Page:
He's not the only political leader that enforces that. Japan's Prime Minister Shinzo Abe did the same during Ardern's visit last year.
On Tuesday evening the red carpet is to be rolled out again for an official state dinner that will also celebrate 50 years of Fijian independence.
Ardern expects to address the ongoing work being done by both countries in the fight against climate change - an area the two wholeheartedly agree on.
"My goal is to continue to work alongside those where we have that like-minded position - just to further the work we do together,'' Ardern told media ahead of her trip.
"So I won't be focussing at all where there are differences of opinions, rather just the things we agree on, and between New Zealand and Fiji there is plenty that we agree around climate action in the Pacific.''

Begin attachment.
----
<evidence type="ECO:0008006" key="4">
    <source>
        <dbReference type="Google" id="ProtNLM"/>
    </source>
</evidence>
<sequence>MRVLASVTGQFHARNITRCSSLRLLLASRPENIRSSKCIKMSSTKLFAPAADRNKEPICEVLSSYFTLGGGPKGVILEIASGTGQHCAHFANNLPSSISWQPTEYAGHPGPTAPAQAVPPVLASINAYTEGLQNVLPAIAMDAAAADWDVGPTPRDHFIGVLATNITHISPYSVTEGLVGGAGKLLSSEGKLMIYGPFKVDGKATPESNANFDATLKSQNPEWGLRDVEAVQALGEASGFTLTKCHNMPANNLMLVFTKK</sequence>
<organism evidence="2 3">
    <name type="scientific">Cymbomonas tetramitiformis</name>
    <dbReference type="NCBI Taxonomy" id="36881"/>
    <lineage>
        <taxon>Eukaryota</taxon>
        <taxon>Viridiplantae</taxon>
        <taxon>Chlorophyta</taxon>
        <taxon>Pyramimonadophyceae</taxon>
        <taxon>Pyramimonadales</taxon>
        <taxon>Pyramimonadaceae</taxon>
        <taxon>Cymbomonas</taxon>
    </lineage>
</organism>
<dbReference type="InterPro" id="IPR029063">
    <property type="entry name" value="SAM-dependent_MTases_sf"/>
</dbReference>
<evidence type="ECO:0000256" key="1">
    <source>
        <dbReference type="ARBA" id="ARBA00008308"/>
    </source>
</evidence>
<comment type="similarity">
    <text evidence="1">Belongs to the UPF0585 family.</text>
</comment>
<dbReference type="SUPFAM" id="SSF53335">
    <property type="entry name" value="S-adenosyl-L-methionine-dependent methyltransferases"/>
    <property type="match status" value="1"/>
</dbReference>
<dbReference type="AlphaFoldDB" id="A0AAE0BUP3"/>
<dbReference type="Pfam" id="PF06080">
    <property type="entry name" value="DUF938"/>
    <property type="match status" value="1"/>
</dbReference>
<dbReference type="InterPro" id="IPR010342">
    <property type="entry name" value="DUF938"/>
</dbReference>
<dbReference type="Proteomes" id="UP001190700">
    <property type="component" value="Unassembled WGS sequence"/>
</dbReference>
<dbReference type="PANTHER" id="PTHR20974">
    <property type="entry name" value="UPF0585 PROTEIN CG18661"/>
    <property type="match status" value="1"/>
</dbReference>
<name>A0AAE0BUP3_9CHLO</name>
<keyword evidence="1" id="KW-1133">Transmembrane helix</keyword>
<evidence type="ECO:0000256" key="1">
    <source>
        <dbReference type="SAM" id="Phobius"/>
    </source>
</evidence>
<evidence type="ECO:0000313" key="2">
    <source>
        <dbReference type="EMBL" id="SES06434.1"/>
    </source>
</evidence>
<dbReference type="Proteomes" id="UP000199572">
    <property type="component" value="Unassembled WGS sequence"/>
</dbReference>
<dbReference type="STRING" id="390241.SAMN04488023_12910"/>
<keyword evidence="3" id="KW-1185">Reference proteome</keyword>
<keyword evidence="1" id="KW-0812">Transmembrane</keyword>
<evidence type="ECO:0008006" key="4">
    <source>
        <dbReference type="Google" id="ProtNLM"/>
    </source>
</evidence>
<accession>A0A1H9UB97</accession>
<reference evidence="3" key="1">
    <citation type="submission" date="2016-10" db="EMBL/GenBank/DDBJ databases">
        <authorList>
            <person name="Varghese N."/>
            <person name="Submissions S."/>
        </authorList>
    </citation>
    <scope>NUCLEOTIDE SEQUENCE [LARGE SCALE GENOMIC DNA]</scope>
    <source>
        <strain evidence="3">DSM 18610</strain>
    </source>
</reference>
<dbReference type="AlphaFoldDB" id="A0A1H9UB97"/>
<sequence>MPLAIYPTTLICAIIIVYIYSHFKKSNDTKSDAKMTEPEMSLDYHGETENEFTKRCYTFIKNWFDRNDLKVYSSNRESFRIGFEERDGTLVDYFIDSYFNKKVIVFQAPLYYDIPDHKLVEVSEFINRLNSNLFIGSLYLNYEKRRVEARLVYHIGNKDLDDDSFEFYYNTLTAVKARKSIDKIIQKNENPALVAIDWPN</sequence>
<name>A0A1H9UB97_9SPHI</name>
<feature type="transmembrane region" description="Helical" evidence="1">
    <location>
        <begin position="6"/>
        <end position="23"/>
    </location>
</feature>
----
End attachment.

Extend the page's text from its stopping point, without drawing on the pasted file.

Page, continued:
Being vocal about the need to do more on climate change, particularly in the Pacific, is not something Bainimarama needs help with, Ardern said.
"(He) definitely doesn't need me to make his case to anyone in the Pacific or in the region on climate change. He makes his view known personally and amplifies that message strongly, so he definitely doesn't need me to do that.''
Someone who has been turning a deaf ear to that message is Morrison, but Ardern said she's always been careful "not to speak on behalf of anyone else's policy - just to make sure we're taking responsibility for our own''.
She said it was not that long ago at the Pacific Islands Forum in Tuvalu that Pacific leaders along with Ardern and Morrison spent the best part of 12 hours debating and discussing climate change, where many points were made loud and clear.